Thursday, January 19, 2017

Now is the time.

President Obama was the greatest energy President in history. He was magnificent and I thank him for all his arduous work. I know it wasn't easy or popular at a time of fossil fuel crony politics. We are a better country today, President Obama and it is due to his undaunted leadership.

January 19, 2017
By Tim Means

Murrysville council (click here) Wednesday night instructed municipal officials to prepare revisions to a draft ordinance regulating unconventional gas and oil drilling in the community.

Council members re-hashed the setback requirements for shale drilling in an effort to strike a balance between providing protection from the impacts of drilling operations for nearby residents and making sure the ordinance is not so restrictive that the law could be challenged as exclusionary and struck down in court.

After a lengthy discussion about how setback distances should be measured, council reached a consensus that a minimum protective buffer zone should be required from the edge of the well pad to any protected structure.

The current version of the draft ordinance proposes a 250-foot buffer zone from the edge of the well pad plus a 550-foot buffer zone to a protected structure....

The only buffer zone needed for wind energy is its shadow and whether it will have an ill effect on plants in the spring time. If people want a wind turbine a variance from the local zoning board might be necessary. It give the neighbors a time to make themselves known.

In Denmark, (click here) the local municipalities determine where wind turbines can be placed. However, there are some rules and regulations that have to be complied with, before a wind farm can be erected in the Danish landscape. The regulation related to wind turbines includes planning, building and nature protection legislation, as well as noise and grid connection regulation.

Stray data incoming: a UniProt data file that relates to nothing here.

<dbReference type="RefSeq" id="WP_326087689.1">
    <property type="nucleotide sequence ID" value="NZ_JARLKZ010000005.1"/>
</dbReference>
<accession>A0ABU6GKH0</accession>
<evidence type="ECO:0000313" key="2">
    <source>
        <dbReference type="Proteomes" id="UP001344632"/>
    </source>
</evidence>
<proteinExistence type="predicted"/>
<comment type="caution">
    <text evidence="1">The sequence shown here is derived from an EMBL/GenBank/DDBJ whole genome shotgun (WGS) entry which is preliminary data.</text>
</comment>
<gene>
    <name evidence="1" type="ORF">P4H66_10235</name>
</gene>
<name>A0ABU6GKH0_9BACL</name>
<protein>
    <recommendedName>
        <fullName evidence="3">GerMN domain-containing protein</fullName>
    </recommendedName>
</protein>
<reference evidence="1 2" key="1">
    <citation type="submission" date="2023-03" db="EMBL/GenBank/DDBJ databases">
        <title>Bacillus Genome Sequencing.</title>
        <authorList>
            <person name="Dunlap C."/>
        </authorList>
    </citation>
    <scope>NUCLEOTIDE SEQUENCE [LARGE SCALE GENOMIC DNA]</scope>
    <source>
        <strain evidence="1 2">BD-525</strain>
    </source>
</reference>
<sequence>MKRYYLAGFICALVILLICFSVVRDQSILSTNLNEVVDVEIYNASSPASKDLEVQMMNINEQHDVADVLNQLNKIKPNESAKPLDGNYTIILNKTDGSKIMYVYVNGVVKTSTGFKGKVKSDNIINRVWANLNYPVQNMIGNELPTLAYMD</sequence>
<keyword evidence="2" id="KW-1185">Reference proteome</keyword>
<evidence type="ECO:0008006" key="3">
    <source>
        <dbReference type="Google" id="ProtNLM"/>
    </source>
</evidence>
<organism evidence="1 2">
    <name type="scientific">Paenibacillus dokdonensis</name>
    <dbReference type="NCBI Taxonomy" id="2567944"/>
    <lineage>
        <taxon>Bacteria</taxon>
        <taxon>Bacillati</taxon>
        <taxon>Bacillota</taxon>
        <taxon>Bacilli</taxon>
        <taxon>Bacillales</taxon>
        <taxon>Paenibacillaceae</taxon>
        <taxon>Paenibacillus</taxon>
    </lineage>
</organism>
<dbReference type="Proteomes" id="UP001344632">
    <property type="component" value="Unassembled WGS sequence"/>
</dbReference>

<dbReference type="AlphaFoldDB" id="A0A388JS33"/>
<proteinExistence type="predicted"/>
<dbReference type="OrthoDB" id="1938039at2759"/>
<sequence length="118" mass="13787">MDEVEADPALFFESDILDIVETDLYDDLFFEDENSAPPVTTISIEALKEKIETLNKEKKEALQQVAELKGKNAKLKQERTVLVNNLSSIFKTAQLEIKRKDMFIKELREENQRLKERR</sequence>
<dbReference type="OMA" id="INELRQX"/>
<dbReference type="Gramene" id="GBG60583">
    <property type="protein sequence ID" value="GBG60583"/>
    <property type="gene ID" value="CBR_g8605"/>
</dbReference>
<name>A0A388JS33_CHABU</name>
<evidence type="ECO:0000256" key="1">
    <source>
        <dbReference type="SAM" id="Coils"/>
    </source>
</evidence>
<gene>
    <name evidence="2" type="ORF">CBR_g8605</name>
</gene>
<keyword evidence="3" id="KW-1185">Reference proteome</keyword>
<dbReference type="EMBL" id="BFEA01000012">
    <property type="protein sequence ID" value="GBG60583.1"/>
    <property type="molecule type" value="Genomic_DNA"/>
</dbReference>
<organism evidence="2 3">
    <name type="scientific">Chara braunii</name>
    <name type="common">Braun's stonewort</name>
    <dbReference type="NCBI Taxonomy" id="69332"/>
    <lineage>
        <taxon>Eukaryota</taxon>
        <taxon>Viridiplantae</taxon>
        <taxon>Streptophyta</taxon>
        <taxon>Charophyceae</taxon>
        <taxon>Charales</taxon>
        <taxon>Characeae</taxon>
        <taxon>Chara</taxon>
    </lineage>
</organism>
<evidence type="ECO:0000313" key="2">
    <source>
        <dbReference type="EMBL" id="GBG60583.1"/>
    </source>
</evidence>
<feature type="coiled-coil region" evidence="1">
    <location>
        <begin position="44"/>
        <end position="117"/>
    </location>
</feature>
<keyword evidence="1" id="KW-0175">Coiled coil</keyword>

Set back distance and noise

The most central legislation on wind turbines establishes a requirement for a setback distance of 4 x total height of the wind turbine. To major roads and railways a distance of 1 x total height is required. In addition, specific noise limits determine allowable noise-levels for neighboring houses at different levels of wind speed. The noise limits are outdoors limits and must not exceed:

• In residential areas:
     39 dB (wind speeds of 8 m/s) and 37 dB (wind speeds of 6 m/s)
• Near residences in the open country:
     44 dB (wind speeds of 8 m/s) and 42 dB (wind speeds of 6 m/s)
For both categories of areas the limit for low frequency noise is 20 dB. The limit for low frequency noise applies to the calculated indoor noise level at both 6 and 8 m/s wind speed.

Shadow flicker

The Danish requirements related to wind turbines normally also include a limit on the annual number of hours that neighboring houses are affected by shadow flicker from turbines. It is recommended that the calculated average of shadow hours on neighboring houses do not exceed 10 hours per year. If the shadow limit is exceeded the wind turbine owner may alternatively be required to shut down the wind turbine in critical periods. Usually, wind turbines can be fitted with meters so that the operation can be halted if the sun shines during critical periods.